Measuring Germination: The Radicand Germination Index. & A Biostimulant Seed Treatment: Mechanism and Optimization.
Application of seed treatments to enhance crop performance is an important practice in agriculture. Seed treatments are commonly applied to protect seeds from harmful pathogens, to provide mycorrhizae, or rhizobia bacteria. However, seed treatments may act as stimulants to germination and growth, which is a potential avenue for improving crop establishment and yield. In this thesis, we established treatment guidelines for spraying application of a biostimulant H2O2-FeSO4 catalytic seed treatment for alfalfa, hybrid bromegrass, carrot, sainfoin and wheat. To accurately assess the germination stimulating effects of the catalytic seed treatment, we explored various ways of quantifying germination, and surveyed the literature to determine typical practices. Ultimately, we discovered that the standard practices for the reporting of germination data are woefully inadequate, and lead to changes in germination speed, or uniformity being overlooked. The result of this inadequacy is that many papers may overlook significant trends in the data, thereby producing false negative results, due to their inability to differentiate between germination profiles. To remedy this issue, we developed the Radicand Germination Index (RGI), which accounts for germination speed, capacity, and uniformity, and can successfully differentiate between a representative array of germination profiles. Using RGI, and Arabidopsis mutants we explored the mechanisms which underlie the germination and growth stimulating properties of the seed treatment and identified the Abscisic Acid 8’- Hydroxylase gene CYP707A2, and de-novo synthesis of H2O2 through NADPH oxidase as key mechanisms driving the germination and enhanced lateral root growth responses to treatment. Furthermore, enhanced oxygen availability and nitric oxide production (NO) were identified as additional probable factors that underlie the treatment’s biostimulant properties. It was also discovered that the method of treatment application has a dramatic impact on its efficacy; with the effect size for sprayed seeds being reduced compared to soaked. A corollary of this is that the spraying experiments, designed based on the previously reported effect sizes determined by soaking, had insufficient samples to detect the effect of treatment applied by spraying. Thus, due to this failure in experiment design, the discussion of the results from spraying experiments focused primarily on effect sizes and trends, rather than significance.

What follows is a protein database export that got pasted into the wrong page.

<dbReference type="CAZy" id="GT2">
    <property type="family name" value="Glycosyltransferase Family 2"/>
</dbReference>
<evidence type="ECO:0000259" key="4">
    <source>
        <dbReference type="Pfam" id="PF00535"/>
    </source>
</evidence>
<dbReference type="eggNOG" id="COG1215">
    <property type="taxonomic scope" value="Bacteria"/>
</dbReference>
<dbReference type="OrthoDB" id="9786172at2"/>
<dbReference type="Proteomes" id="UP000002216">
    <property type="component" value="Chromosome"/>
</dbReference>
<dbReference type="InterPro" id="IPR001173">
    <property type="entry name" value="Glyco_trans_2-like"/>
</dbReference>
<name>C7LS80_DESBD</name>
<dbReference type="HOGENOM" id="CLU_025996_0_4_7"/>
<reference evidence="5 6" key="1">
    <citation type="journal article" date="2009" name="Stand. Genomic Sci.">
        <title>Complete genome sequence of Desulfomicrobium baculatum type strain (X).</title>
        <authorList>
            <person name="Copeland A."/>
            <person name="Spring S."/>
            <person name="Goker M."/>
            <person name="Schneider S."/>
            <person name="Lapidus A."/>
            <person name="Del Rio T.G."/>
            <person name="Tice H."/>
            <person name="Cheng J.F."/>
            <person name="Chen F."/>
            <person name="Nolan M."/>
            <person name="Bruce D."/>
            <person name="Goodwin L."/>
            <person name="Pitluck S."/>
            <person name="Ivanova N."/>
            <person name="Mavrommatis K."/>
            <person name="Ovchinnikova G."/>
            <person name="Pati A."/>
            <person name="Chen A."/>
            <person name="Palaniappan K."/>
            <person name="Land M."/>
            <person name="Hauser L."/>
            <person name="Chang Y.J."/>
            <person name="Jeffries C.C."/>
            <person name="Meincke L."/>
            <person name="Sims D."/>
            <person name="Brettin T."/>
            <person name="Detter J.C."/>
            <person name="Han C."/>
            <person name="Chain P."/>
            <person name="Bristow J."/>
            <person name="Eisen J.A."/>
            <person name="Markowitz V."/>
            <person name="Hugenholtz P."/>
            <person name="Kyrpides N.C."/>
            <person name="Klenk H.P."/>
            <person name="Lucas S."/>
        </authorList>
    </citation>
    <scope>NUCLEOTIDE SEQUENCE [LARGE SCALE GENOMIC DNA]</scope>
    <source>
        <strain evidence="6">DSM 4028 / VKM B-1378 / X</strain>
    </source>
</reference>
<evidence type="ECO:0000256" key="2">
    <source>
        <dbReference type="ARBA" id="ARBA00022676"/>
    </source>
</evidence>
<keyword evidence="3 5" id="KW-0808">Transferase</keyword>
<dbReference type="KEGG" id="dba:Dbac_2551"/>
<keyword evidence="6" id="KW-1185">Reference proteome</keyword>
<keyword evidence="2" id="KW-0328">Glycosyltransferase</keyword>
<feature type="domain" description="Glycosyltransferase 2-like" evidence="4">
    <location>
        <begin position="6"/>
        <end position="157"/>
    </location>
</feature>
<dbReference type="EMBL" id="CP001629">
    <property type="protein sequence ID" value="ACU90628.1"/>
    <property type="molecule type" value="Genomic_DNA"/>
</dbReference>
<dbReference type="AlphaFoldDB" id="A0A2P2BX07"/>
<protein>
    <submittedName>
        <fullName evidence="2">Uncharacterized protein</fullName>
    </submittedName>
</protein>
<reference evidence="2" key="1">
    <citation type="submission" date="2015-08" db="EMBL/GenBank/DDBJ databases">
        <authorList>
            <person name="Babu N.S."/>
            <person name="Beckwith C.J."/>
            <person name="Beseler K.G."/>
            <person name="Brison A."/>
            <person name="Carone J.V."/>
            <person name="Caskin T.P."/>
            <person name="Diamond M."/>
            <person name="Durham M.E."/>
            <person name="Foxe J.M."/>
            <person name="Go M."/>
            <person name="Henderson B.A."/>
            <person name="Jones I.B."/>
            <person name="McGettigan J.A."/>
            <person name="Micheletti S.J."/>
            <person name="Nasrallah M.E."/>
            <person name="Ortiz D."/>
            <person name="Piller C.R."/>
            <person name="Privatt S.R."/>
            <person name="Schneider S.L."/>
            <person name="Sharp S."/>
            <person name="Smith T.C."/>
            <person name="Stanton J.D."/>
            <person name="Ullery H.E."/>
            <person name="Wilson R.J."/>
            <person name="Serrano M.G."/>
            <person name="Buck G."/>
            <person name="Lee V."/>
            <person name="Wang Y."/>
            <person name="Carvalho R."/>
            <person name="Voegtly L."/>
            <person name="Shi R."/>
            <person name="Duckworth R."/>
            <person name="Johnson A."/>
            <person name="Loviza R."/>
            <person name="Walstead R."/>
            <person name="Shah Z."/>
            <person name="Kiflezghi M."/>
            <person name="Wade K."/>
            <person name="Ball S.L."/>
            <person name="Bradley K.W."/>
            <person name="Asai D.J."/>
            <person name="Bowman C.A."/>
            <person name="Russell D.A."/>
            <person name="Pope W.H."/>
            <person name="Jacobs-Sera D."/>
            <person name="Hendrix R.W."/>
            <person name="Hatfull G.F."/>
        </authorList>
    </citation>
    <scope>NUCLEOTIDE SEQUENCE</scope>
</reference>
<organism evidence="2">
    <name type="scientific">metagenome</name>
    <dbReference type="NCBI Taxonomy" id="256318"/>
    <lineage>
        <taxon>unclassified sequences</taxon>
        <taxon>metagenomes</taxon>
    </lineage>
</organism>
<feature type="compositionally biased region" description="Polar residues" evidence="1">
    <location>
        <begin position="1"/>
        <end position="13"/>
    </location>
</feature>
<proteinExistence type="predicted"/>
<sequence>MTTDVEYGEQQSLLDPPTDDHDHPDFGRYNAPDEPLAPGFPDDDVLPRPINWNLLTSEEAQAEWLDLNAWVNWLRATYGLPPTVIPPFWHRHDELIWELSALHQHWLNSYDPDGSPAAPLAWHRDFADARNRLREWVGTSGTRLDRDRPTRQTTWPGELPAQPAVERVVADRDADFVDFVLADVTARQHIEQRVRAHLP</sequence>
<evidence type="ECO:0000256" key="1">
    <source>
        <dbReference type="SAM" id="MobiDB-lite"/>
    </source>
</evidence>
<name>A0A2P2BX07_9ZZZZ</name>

Radicand Germination Index, RGI, Germination, Biostimulant Seed Treatment, Catalytic Seed Treatment
Master of Science (M.Sc.)